Can you describe what MaYan sounds like?
Mark: Nobody has heard it yet. The album is going to be released in May of next year . And if you let people hear some songs on the internet [prior to the release], they easily lose interest. [As for the sound], if you take the most heavy side of Epica, combined with Dimmu Borgir, Opeth, and Dream Theater. There’s a lot of progressive elements, a lot of heavy stuff, a lot of grunts, but also some clean metal vocals and some nice guests.
What was it that brought you into the metal world?
Mark: It was back in the days when I was in elementary school. I was 10 years old and I was at the local CD store looking for CD covers that looked great to me. I was looking for heavy music, because all the kids in my class were listening to soft rock and I thought that I wanted something heavier. So I found Megadeth’s Rust in Peace CD and I bought it just because of the cover. And that became my favorite album ever. Just because it was the first metal album that I bought, it’s very dear to me. And from that album on, I kept on searching for heavier music, so I ended up with Sepultura and many other bands. In the beginning when I started listening to bands with grunt [vocals], I hated the grunts because I didn’t like the sound and I thought it’s ruining the music. [But later] the grunts have gotten to me and now I’m even doing it myself.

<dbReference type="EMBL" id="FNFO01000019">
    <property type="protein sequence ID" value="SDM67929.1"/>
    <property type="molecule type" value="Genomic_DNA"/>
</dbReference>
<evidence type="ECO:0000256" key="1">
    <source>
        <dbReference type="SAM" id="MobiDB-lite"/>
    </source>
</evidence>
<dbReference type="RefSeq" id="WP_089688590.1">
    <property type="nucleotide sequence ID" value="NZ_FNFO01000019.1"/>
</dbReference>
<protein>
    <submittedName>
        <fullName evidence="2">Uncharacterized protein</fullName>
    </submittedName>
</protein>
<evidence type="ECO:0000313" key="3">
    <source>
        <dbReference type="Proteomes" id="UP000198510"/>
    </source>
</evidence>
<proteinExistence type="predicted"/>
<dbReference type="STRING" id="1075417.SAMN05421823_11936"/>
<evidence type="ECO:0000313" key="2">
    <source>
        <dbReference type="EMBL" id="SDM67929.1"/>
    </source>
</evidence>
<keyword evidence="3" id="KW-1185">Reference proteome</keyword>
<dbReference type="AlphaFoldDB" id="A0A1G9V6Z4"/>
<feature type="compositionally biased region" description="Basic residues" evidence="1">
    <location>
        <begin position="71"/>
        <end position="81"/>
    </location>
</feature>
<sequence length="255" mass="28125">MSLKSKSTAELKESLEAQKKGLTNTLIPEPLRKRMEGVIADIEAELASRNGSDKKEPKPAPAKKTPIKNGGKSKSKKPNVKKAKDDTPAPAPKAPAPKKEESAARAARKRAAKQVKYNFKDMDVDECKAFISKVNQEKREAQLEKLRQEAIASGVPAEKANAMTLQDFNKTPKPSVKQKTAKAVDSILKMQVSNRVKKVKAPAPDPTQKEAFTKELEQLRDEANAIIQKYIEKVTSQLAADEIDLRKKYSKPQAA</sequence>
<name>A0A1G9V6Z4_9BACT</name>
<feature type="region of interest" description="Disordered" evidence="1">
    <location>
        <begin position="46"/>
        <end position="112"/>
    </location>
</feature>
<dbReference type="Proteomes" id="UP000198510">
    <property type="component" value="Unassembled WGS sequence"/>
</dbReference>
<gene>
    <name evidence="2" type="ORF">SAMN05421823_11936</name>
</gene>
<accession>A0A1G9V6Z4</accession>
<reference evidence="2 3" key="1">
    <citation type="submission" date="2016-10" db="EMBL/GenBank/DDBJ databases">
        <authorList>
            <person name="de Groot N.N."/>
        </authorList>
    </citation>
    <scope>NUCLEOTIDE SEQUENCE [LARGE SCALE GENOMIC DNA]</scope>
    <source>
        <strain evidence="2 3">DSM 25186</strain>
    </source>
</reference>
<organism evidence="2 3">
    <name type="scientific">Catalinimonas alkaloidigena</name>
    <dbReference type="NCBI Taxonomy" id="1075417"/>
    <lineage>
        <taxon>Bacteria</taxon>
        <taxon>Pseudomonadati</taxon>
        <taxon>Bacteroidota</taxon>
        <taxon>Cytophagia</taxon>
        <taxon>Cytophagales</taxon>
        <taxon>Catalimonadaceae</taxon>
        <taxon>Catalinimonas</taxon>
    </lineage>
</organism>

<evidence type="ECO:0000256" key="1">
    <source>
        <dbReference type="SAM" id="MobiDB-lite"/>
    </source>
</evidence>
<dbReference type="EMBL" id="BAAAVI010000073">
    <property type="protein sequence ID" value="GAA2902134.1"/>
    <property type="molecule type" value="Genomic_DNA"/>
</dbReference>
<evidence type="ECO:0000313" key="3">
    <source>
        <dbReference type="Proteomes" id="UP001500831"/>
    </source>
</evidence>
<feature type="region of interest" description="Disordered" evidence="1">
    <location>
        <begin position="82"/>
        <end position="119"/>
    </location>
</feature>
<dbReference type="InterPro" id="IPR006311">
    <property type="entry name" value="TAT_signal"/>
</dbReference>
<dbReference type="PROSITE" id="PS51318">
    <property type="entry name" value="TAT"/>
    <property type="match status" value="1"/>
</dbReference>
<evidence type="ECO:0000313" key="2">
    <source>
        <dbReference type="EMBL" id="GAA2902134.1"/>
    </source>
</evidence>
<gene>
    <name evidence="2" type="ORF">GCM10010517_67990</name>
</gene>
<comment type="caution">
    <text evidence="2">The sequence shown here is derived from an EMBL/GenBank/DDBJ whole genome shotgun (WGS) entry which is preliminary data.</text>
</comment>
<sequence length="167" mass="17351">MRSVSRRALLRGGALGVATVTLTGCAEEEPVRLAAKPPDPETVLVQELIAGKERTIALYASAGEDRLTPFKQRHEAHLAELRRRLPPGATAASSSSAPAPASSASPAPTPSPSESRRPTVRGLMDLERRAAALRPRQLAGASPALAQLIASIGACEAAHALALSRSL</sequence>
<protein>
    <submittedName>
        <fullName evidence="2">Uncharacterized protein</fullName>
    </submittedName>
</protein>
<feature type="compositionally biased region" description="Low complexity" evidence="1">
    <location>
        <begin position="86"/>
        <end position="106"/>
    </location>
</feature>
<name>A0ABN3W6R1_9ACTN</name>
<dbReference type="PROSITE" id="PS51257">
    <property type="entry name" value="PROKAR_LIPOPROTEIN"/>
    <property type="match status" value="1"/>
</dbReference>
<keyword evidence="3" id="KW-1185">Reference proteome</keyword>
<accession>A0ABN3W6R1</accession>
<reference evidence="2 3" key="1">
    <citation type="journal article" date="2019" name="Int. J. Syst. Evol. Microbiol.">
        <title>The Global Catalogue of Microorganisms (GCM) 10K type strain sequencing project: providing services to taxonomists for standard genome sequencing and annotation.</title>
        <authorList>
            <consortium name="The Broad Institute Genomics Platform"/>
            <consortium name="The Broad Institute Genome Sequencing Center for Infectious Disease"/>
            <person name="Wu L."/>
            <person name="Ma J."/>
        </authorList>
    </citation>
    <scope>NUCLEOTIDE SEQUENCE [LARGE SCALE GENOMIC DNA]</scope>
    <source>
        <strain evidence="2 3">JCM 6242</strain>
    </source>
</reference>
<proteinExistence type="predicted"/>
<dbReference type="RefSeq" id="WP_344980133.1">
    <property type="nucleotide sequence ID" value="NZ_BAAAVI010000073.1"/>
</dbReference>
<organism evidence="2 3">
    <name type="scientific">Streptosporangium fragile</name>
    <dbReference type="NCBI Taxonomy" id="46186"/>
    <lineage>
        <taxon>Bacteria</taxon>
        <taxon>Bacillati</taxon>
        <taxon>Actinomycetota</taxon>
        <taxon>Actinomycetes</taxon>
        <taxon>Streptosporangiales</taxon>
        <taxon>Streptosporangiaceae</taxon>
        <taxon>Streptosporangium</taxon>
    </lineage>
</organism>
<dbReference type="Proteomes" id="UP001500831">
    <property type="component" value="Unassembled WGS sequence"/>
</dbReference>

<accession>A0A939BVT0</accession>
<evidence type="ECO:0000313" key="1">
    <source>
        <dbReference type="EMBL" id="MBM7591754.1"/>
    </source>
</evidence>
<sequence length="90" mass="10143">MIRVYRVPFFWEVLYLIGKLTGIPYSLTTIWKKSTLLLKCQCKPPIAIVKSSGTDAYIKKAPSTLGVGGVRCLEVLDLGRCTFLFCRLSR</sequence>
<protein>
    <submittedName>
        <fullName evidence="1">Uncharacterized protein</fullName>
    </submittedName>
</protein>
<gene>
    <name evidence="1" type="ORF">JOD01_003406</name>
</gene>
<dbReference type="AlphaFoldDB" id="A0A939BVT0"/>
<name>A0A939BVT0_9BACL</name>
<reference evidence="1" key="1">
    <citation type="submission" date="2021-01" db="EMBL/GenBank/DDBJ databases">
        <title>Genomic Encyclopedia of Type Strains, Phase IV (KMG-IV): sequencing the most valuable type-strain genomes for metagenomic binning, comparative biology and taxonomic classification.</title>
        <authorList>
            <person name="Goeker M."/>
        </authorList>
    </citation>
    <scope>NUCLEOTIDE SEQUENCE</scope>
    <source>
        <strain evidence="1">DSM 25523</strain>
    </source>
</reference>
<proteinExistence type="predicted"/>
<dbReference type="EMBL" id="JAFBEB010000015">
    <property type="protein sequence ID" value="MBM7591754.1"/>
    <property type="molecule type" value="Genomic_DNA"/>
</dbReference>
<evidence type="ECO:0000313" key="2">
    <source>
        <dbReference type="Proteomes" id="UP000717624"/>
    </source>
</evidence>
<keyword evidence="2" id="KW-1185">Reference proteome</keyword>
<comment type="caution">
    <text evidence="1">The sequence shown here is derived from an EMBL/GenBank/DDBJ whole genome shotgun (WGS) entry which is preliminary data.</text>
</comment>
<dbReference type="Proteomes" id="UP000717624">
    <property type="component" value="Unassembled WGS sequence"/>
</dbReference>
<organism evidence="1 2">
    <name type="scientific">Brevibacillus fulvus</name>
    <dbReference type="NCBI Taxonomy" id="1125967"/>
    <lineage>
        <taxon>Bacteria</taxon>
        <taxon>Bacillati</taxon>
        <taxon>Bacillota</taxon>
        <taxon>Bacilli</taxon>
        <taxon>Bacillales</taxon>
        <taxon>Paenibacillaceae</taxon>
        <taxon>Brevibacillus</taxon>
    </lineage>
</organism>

Do you still like Megadeth?
Mark: Yeah I still like it. They played shows with the whole Rust in Peace album. I saw them in Brazil. It wasn’t their best evening, I guess, because Dave [Mustaine] was drunk, really wasted [laughs]. Yeah, they didn’t seem too enthusiastic, but still to hear these old classics live to me was a great experience.
Other than Megadeth, what metal acts do you admire?
Mark: I don’t really admire any band, but I appreciate Opeth a lot. They are basically the only band nowadays [from whom] I like every album that they released. Most bands disappoint me every now and then, so Opeth is the only band that I can say that I really appreciate.
What inspires you to write lyrics?
Mark: Basically the books that I read. I read a lot and all the subjects that interest me in a book, I write lyrics about it.
What’s your favorite book?
Mark: I don’t really have a favorite book, but I love books by José Argüelles about the Mayan culture.
How have you coped with writer’s block, if you’ve ever had any?
Mark: I never had one. Of course there are always days when you feel like nothing is coming up, but then I don’t even get started.
What if you have a deadline and have to finish something in a couple of days?
Mark: There is always this pressure, but the more pressure there is, the more inspiration I get.
Text: Tanja Caciur | Photos: Jana Blomqvist | Ed: Amy Wiseman